The scrooge bosses at local food manufacturer Samworth Brothers should hang their heads in shame for the appalling way in which they continue to treat their employees. This is why Samworth featured prominently in the just-released festive spoof song “National Living Rage” (see below).
Produced and sung by a variety of Labour Party MPs, the song’s lyrics point the finger at bosses who “have plenty” but as far as “their hard-working staff” are concerned “give out less and less.” Of course Samworth were not the only big business to feature in this song, and others included B&Q, Tesco, Waitrose, Caffè Nero and Eat.
“Be ashamed of how you treat your staff,” the MPs sang (rather untunefully), before launching in the chorus: “Keep their perks… Don’t be scrooge, it’s Christmas time!”
Upset by this bad publicity, Samworth hit back immediately, releasing a lengthy statement to the press which explained how the MPs have got it all wrong. Apparently Samworth management consider their company to be one of the best, most friendly employers in the food manufacturing sector.
After playing a short snippet of the song, BBC Radio Leicester kindly read out Samworth’s press release in full — with the ill-informed reporter Jim Davies concluding: “So clearly a firm rebuttal of the Labour MPs choice to include them in this particular ‘naming and shaming’ video” (BBC Radio Leicester, December 16). “That’s right“, his co-host Jo Hayward chimed in, blissfully unaware of Samworth’s systematic bullying of their staff.
But while it is true that Samworth are mistreating their employees, the irony in this case is that many of the Labour MPs featuring in the “National Living Rage” song are unfortunately doing a shameful job of representing ordinary members of the Labour Party. For a start, many of the cheery MPs have played an active role in opposing Jeremy Corbyn’s openly socialist, pro-union, anti-austerity leadership of the Labour Party.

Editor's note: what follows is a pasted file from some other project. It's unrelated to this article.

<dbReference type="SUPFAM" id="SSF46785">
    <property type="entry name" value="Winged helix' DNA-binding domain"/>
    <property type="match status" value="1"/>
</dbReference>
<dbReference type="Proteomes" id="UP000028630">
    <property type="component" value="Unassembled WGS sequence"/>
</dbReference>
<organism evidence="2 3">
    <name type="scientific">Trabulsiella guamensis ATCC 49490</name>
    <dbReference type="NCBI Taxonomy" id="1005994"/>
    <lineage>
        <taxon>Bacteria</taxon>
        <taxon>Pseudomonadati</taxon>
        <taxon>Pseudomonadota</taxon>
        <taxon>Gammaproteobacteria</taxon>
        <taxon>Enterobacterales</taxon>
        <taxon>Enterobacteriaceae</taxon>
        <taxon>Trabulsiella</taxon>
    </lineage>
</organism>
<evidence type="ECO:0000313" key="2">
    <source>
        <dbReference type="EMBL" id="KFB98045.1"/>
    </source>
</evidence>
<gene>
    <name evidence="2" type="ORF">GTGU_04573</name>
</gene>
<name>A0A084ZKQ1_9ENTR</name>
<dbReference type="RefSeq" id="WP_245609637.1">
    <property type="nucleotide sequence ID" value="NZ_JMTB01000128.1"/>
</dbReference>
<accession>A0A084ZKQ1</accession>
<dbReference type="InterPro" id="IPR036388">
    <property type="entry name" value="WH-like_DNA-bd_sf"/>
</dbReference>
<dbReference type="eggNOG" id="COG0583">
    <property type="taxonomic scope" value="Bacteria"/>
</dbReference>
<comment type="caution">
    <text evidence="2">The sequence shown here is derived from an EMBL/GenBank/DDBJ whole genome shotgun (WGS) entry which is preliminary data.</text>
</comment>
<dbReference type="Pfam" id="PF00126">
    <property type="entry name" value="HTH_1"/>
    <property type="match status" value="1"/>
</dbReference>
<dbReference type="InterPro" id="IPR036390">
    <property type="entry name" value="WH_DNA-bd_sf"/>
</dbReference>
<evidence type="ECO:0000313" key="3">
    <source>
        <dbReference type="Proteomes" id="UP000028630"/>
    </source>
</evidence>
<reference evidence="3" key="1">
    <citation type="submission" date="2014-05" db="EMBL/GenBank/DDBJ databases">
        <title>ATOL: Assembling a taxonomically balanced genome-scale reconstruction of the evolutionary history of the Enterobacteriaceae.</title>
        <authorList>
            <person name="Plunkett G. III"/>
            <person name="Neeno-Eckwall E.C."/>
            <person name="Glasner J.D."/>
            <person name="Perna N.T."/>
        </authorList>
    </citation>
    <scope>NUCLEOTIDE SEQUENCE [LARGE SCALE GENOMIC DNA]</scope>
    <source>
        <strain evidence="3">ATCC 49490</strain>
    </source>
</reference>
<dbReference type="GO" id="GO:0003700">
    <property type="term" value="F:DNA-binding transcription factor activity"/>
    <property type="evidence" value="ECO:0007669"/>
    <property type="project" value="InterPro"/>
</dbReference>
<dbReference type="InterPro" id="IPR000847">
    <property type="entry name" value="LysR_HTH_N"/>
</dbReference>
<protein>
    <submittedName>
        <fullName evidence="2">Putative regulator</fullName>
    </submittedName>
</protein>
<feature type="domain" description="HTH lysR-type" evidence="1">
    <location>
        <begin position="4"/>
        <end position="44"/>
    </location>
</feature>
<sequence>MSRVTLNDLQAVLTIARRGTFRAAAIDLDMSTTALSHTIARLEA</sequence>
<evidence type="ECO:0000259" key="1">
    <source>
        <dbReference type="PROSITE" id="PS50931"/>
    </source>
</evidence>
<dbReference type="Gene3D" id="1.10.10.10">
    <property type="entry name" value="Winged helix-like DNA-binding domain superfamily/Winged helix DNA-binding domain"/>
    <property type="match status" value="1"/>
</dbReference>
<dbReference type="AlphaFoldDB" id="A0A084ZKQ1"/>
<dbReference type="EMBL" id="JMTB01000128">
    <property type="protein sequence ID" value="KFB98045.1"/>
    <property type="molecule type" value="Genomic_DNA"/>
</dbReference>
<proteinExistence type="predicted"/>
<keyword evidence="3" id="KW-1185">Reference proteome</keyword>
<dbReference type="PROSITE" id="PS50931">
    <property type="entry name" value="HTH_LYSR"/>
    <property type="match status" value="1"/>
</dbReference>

Hypocrite MPs who feature in Labour’s cheerless Christmas song include Siobhain McDonagh, Kevin Brennan, Mary Creagh, Julie Elliot, Helen Goodman, Dan Jarvis, Mike Kane, Melanie Onn, and Fiona MacTaggart. (Just three of the other Labour MP’s featured in the video actually support Corbyn, these being: Julie Cooper, Carolyn Harris, and Angela Rayner.)
Yes, Samworth Brothers like the other businesses mentioned in the song, should, they sing: “Be ashamed of how you treat your staff.” But likewise Labour’s soulful anti-Corbynista’s should also be ashamed of the contempt with which they persistently treat their democratically elected leader. We might sing in response to our Labour representatives: ‘Be ashamed of how you treat your members!’